“Owing to my own relative ignorance when I first encountered his work, I did not mention any of the larger issues of accuracy…merely some incidents that, to my mind, strained a reader’s confidence in his reliability. (p. 85)” How does the series of translator’s notes that appears in the narrative of the Songs for the Butcher’s Daughter affect your reading of the life story of Itsik Malpesh? How did the translator’s role in the narrative inform your appreciation of Malpesh? To what extent can you imagine this novel stripped of the translator and his story?

“Is my bashert then Sasha Bimko? (p. 52)” I asked. How does his idealized vision of Sasha Bimko as his destiny, his beloved, and his muse enable Itsik Malpesh to focus his budding ambitions as a poet? In what respects does Malpesh’s attachment to Bimko seem to be grounded in a kind of self-preservation, as she is his one living connection to his birthplace and his family? To what extent does their eventual romantic involvement seem inevitable, and why does the resolution of that relationship in Songs for the Butcher’s Daughter, draw in Malpesh’s translator and his girlfriend, Clara?

How do the unfortunate circumstances surrounding Malpesh and Hershl Shveig’s first encounter compare to their later involvement as adults? Why does Malpesh misinterpret Shveig’s interactions with Sasha? What role do their religious differences of opinion play in Malpesh’s inability to comprehend Shveig’s innocence? How would you characterize the consequences of Malpesh’s actions against Shveig? Why does the translator choose to relate this information in his translation of the memoir, rather than expose Malpesh to the authorities as a murderer?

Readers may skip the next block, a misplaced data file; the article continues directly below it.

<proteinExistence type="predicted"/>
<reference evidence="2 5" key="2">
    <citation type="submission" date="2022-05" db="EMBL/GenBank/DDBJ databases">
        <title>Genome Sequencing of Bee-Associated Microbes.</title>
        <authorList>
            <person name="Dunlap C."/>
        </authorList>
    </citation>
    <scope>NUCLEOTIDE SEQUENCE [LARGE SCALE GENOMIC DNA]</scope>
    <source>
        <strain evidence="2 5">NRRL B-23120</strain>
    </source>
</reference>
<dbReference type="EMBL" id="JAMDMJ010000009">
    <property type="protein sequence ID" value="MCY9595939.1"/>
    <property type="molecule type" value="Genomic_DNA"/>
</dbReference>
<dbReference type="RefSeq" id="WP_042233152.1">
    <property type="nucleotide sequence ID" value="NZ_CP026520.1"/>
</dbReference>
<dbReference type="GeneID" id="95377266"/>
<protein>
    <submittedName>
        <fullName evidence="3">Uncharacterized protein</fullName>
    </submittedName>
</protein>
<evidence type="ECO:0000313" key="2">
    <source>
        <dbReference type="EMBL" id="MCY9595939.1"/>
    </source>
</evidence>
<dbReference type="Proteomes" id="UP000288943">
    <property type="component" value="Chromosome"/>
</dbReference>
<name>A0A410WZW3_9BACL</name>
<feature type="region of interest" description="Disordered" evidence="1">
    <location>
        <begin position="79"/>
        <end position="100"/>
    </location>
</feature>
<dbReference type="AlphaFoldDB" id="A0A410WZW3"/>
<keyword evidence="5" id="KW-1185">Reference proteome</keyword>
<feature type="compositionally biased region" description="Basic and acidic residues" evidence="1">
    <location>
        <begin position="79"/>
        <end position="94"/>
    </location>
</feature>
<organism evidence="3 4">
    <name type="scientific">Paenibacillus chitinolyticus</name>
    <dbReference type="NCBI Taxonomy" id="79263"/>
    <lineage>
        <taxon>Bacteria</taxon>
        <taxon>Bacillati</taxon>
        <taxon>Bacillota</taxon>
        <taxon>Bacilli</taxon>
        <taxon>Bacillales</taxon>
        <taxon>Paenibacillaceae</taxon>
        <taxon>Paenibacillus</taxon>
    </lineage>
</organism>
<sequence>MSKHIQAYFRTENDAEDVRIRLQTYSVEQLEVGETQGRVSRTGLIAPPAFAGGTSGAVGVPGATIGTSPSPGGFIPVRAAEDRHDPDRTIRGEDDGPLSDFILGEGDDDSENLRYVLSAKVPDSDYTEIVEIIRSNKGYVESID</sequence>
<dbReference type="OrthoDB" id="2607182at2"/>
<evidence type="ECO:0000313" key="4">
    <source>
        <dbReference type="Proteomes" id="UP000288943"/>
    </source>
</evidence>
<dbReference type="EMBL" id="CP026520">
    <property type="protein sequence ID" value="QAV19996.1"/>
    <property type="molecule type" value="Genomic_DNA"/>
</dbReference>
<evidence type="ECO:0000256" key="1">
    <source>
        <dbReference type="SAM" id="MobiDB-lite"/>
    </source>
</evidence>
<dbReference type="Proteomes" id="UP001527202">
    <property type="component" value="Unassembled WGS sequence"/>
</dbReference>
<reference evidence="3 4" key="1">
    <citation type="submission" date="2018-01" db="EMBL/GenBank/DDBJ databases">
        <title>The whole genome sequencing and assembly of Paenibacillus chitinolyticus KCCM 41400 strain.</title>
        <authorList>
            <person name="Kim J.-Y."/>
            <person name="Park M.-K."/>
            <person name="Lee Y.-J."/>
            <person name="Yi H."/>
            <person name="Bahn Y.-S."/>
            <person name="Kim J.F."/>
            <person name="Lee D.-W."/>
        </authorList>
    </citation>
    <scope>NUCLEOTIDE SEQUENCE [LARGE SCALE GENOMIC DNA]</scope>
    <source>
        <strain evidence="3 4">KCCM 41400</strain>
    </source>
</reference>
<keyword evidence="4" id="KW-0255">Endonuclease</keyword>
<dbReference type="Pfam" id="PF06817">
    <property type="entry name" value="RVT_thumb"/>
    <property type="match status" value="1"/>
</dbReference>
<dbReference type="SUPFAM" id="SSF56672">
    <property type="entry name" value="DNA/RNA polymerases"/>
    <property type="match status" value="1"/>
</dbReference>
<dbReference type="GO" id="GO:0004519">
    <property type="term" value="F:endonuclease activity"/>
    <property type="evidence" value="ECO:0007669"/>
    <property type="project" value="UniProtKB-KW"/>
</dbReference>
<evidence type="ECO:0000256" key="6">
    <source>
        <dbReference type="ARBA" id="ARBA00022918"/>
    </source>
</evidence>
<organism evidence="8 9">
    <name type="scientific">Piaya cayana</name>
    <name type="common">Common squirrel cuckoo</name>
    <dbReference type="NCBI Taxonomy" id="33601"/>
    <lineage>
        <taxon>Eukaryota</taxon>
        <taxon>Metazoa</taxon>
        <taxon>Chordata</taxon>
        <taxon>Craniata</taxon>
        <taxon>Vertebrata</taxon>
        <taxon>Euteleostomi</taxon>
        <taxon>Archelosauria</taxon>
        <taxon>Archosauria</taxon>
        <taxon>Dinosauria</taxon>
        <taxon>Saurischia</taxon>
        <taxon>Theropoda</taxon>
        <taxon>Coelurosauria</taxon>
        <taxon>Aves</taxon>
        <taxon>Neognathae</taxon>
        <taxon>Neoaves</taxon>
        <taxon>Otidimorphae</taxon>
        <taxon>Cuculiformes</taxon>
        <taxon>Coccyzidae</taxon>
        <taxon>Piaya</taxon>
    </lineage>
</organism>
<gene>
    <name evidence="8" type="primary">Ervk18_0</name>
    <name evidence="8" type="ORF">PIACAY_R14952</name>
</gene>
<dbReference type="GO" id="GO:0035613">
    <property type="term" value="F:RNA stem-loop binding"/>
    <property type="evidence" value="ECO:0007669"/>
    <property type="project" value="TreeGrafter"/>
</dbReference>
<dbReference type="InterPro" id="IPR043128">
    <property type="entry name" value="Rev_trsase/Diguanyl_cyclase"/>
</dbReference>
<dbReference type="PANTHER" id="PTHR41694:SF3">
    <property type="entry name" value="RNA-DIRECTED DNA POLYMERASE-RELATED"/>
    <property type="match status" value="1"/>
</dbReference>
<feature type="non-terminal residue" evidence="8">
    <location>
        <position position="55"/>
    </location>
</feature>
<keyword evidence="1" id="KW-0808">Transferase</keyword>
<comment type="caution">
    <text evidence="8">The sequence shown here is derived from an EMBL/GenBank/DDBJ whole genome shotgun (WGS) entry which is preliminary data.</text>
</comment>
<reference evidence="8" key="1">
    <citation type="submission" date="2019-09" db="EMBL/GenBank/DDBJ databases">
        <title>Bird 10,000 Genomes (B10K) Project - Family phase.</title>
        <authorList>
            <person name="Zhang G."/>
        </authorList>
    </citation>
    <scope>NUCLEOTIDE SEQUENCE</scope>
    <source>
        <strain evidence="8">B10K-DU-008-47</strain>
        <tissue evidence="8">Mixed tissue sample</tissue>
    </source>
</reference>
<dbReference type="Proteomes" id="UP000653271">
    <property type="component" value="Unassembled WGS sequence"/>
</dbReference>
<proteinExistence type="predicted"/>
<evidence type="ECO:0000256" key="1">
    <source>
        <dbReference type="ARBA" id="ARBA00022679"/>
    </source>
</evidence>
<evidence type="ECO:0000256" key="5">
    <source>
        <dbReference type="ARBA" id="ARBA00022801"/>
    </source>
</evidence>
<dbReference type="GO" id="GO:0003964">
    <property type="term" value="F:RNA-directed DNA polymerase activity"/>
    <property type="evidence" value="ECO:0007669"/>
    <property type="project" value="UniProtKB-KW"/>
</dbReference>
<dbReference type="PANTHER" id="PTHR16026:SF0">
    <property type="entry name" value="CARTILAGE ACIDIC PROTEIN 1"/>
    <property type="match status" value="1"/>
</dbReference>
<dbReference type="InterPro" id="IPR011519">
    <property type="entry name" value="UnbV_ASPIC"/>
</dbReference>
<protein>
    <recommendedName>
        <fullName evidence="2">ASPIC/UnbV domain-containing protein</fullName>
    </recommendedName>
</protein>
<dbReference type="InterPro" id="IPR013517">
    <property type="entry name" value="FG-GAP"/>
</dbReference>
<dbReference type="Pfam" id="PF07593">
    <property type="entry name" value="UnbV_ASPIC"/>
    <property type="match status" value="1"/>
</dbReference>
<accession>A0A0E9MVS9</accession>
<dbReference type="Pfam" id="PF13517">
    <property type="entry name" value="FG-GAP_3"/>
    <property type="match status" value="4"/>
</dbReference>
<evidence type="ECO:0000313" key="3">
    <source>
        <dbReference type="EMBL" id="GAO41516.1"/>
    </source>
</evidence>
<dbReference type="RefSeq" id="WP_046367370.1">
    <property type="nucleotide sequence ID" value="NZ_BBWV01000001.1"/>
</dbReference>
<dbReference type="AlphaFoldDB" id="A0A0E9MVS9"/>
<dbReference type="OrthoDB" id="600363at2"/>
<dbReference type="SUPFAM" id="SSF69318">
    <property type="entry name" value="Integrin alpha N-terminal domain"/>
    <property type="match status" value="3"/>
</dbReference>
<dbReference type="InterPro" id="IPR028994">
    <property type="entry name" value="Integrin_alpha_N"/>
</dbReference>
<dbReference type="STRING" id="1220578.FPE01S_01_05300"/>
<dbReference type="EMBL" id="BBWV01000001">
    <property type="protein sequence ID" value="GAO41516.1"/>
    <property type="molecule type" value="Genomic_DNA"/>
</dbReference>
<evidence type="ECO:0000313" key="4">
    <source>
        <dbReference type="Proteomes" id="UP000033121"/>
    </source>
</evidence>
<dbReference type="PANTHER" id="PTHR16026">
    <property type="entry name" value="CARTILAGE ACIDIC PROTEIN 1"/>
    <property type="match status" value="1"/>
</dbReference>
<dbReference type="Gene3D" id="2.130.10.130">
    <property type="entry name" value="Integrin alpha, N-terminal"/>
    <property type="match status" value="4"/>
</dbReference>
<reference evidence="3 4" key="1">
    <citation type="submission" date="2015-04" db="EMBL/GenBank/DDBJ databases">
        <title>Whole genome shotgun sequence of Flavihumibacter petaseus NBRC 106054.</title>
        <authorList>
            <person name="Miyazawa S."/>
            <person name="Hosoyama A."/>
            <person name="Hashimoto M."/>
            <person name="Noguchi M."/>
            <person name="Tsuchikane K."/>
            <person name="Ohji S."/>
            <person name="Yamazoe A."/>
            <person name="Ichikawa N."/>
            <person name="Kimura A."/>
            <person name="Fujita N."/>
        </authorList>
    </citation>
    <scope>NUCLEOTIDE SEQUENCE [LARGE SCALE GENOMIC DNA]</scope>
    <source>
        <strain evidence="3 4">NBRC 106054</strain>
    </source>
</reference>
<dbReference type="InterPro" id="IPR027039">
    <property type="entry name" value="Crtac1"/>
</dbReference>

“There is more to tell about how I came to be the translator of Itsik Malpesh, and about the great joke of the fates this arrangement would come to seem.(p. 6)” How do the translator and Malpesh seem fated for each other? How does the translator’s connection to Sasha Bimko, through his relationship with Clara, lead Malpesh back to his bashert? How does “the great joke of the fates” (p. 6) seem to be at play throughout Songs for the Butcher’s Daughter, given the many quirks of coincidence that bring characters back into one another’s lives?

Of the many characters who populate Songs for the Butcher’s Daughter, which did you find most compelling, and why? Given the novel’s simultaneous narratives — the story of Itsik Malpesh, and the story of his translator — did you feel that either story was more engrossing, or did both engage you equally as a reader? To what extent are these dual narratives able to be separated from each other, and what argument might the author be making about the nature of translation in their interconnectedness?